On receiving an offer to accompany a former Royal Navy fisheries protection vessel for sea trials in July of 1947, Taoiseach Éamon De Valera took the opportunity to go on holiday. On this voyage he visited the Blaskets, The Aran Islands and Tory Island off the coast of Ireland, but he also paid a visit to the island of Barra in the Outer Hebrides, stopping on the way in Iona and the Isle of Man; his first trip outside the Irish Republic since declaring that Ireland would be neutral during World War Two. While his visit was certainly significant in terms of relations between Ireland and Britain at the time, his one-day visit to the Isle of Man was to have an unexpected outcome for the Irish Folklore Commission, the Manx Museum and the Manx language.
De Valera was given a tour around the island by Attorney General Ramsay B. Moore and Director of the Manx Museum Basil Megaw and his wife Eleanor. While visiting the open air folk museum in Cregneash, the Taoiseach met Ned Maddrell, curator of the museum and one of the last native speakers of the Manx language. They conversed in their respective languages, with Maddrell speaking to the Taoiseach in Manx and De Valera replying in Irish. On learning that there were no good recordings of native Manx speakers, the Taoiseach offered to send a delegation from the Irish Folklore Commission to record the speakers, and after consulting Yn Cheshaght Ghailckagh – the Manx Language Society – the Manx Museum accepted his offer.
Having promised the Commission’s mobile recording unit to the Manx Museum, when De Valera returned to Ireland he was soon informed that, in fact, the Commission had no suitable equipment for this kind of recording. As Kevin Danaher writes, he and Séamus Ennis had previously experimented with collecting in the field via disc recording, but that this had been made possible by using a combination of borrowed material and ‘oddments of electrical apparatus’. With De Valera’s blessing, however, the Commission promptly set about acquiring a gramophone recording device and following that, a van to transport the equipment. The unit was ready for use by April 1948 and Danaher was to take charge of its operation.
Danaher came to the Isle of Man in a cattle boat and then continued on to different, often remote, areas of the island to record some of the last native speakers. Indeed, some areas were so remote that extra petrol rations were sought from the Manx Petrol Rationing Commission to ensure that the van could reach them. The recording trip lasted from 22 April to 5 May, during which Danaher recorded 26 double-sided acetate discs, amounting to just over four hours with eight native speakers (five men and three women).
Aiding Danaher on this excursion was a small team of enthusiastic Manx-language students who helped introduce and interview the speakers, and while some of the speakers found it difficult to recall their native language, the students’ prior relationships with them were helpful in overcoming some of their trepidation. The recorded material varied, from stories to conversation, song fragments, hymns and versions of the Lord’s Prayer.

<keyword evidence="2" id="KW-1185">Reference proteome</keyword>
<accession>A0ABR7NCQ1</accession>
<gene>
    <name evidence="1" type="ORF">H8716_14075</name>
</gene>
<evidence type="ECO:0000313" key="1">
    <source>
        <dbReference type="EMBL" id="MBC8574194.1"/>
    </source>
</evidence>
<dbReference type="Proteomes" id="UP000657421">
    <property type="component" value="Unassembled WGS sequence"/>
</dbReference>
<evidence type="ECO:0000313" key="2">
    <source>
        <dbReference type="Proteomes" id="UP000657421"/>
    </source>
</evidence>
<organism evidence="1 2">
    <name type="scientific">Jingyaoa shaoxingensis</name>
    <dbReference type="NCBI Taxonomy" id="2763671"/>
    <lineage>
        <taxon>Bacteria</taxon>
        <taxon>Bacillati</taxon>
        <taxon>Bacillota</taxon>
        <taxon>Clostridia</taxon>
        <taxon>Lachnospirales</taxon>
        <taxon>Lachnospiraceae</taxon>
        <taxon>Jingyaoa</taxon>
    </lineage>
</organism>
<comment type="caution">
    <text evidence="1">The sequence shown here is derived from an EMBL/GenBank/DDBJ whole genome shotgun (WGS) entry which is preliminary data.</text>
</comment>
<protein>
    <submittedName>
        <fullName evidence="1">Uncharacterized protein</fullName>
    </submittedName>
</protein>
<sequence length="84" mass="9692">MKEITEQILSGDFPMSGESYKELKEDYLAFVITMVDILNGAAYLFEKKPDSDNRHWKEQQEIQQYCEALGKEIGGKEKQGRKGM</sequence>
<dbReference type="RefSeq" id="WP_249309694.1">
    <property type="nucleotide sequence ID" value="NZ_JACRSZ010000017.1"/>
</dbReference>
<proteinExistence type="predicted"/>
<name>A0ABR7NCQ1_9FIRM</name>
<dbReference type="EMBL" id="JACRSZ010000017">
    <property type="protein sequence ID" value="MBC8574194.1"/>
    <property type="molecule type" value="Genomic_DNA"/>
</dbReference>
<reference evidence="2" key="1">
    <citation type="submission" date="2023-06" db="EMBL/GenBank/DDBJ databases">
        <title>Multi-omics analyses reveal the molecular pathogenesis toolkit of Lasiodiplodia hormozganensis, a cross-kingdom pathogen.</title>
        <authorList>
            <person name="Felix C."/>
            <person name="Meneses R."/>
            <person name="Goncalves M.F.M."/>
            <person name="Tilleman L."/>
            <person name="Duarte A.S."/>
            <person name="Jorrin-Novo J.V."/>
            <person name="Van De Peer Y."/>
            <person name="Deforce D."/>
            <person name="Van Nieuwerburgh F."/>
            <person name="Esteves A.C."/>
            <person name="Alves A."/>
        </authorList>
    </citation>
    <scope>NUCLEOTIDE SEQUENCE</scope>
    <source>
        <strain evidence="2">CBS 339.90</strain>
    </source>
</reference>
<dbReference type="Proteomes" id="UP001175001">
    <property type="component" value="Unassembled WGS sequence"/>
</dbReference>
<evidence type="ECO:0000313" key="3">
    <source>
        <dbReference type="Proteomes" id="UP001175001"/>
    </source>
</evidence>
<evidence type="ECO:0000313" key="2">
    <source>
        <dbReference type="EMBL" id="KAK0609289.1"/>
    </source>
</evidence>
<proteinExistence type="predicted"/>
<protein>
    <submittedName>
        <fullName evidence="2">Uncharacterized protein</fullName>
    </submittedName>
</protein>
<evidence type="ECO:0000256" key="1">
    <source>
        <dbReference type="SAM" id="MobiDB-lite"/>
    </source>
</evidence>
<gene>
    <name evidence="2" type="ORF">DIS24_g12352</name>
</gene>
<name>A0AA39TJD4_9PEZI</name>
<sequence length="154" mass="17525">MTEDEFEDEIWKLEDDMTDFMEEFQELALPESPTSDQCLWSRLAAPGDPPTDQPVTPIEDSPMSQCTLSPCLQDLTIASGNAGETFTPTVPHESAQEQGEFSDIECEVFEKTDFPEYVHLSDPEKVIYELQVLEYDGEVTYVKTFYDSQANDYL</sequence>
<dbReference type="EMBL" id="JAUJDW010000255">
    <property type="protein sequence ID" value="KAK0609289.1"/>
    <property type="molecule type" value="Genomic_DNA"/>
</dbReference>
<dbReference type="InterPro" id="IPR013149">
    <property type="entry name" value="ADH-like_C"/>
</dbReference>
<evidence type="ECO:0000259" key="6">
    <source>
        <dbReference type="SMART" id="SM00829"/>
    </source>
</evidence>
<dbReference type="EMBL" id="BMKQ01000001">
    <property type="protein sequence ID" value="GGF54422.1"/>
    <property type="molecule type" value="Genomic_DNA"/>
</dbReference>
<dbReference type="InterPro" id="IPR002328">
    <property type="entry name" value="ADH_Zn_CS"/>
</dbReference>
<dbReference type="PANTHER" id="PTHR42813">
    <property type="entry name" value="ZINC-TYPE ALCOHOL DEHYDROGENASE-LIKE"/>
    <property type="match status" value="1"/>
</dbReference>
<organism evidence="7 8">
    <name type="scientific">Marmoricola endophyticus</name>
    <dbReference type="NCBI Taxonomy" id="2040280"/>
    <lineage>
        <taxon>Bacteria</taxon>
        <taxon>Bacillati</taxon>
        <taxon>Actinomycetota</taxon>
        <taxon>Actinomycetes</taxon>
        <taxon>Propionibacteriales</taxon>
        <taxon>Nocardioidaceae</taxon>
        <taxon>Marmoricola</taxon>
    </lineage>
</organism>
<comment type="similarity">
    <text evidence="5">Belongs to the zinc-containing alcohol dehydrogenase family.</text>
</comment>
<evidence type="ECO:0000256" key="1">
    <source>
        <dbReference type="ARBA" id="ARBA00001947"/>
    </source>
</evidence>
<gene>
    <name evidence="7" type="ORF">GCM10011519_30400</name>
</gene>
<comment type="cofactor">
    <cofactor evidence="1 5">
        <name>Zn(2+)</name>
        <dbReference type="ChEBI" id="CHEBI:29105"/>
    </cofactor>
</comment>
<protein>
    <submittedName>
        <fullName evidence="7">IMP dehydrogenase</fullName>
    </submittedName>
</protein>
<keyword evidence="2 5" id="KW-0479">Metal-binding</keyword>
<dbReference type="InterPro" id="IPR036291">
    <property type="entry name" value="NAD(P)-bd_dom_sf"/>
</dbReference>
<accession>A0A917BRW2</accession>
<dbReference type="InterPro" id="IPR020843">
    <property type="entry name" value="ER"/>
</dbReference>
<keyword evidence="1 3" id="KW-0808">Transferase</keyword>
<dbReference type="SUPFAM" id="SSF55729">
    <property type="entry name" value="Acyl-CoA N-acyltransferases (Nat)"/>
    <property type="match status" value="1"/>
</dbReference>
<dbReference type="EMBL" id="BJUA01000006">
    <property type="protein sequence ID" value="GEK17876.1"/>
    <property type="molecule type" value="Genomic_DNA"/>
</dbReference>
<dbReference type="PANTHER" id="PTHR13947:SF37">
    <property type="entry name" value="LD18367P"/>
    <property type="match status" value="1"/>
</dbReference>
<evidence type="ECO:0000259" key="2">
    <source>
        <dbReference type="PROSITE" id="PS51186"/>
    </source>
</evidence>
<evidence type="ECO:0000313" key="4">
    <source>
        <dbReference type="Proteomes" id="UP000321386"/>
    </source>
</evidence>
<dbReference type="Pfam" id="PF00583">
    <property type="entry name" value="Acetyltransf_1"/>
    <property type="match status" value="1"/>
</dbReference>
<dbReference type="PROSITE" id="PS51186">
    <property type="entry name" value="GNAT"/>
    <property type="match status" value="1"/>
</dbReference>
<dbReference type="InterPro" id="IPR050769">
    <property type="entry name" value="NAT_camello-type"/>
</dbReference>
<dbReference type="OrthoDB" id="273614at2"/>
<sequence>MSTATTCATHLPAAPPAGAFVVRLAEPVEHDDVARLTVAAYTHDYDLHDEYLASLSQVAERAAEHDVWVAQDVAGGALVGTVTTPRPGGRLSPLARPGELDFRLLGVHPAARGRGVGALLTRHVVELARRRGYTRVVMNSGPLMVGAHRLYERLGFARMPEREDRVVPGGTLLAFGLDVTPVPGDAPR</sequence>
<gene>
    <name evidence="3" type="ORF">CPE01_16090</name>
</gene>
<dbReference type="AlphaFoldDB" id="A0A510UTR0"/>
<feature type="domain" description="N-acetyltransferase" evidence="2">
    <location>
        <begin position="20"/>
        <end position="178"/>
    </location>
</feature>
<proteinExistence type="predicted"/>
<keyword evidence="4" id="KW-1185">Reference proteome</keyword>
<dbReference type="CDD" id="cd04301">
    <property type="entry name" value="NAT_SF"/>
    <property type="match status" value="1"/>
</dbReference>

The working relationship between the Commission and the Manx Museum did not end with the success of this two-week trip, however. The recordings made by Danaher were vital for preserving the voices of native speakers, but the material collected was also impressive, and the decision was taken by the Manx Museum to embark upon a survey to further collect information on the traditions of the island. In November 1948, Basil Megaw and Eric Creegan visited the offices of the Irish Folklore Commission in Dublin, where Séamus Ó Duilearga and Danaher assisted them and helped them prepare for what was to become the Manx Folklife Survey. As Creegan would be charged with looking after the manuscripts and indexing, he returned to Dublin in December 1948, where Seán Ó Súilleabháin showed him the methods employed by the Commission. Leslie Quirk, one of the language students who had assisted Danaher in his recording on the Isle of Man, was appointed as full-time collector for the survey. His first two weeks of employment were spent in training with Seán Ó hEochaidh in Donegal, before returning to the Isle of Man to continue his work there. The Commission also lent Quirk an ediphone for the purposes of this work.
The entire collection of material recorded during those two weeks in the Isle of Man was published in Skeealyn Vannin / Stories of Mann in 2003, containing all of the digitally restored sound recordings, as well as full transcriptions and translations of the material. A delegation from the Isle of Man also visited the Department of Irish Folklore, UCD, to present the department with a plaque in memory of Kevin Danaher and his work on the island. It reads:
‘Ayns cooinaghtyn jeh Caoimhín Ó Danachair (1913 – 2002) son e obbyr niartul as eh recortyssey loayrtee dooghyssagh jeh’n Ghaelg ayns Mannin sy vlein 1948. Bee pobble Vannin booisal son dy bragh son shoh.
Mie Mannin, Mie Nerin’.
‘In memory of Caoimhín Ó Danachair (1913 -2002) for his great work and his recording of native speakers of Gaelic in Mann in 1948. The people of Mann will be forever grateful for this.
Good for Mann, Good for Ireland’.
This post was written by Ailbe van der Heide, Cúntóir Leabharlainne | Library Assistant, Cnuasach Bhéaloideas Éireann | National Folklore Collection.
Briody, M. & Suomalaisen Kirjallisuuden Seura, The Irish Folklore Commission 1935-1970: History, Ideology, Methodology, Finnish Literature Society, Helsinki, 2008.
Harrison, S., Reed, D. & Manx Museum and National Trust, 100 Years of Heritage: The Work of the Manx Museum and National Trust, Manx Museum and National Trust, Douglas, 1986.
Manx National Heritage & Irish Folklore Commission, Skeealyn Vannin: Stories of Mann: The Complete Collection of Manx Language Archive Recordings made by the Irish Folklore Commission in 1948, Manx National Heritage, Douglas, 2003.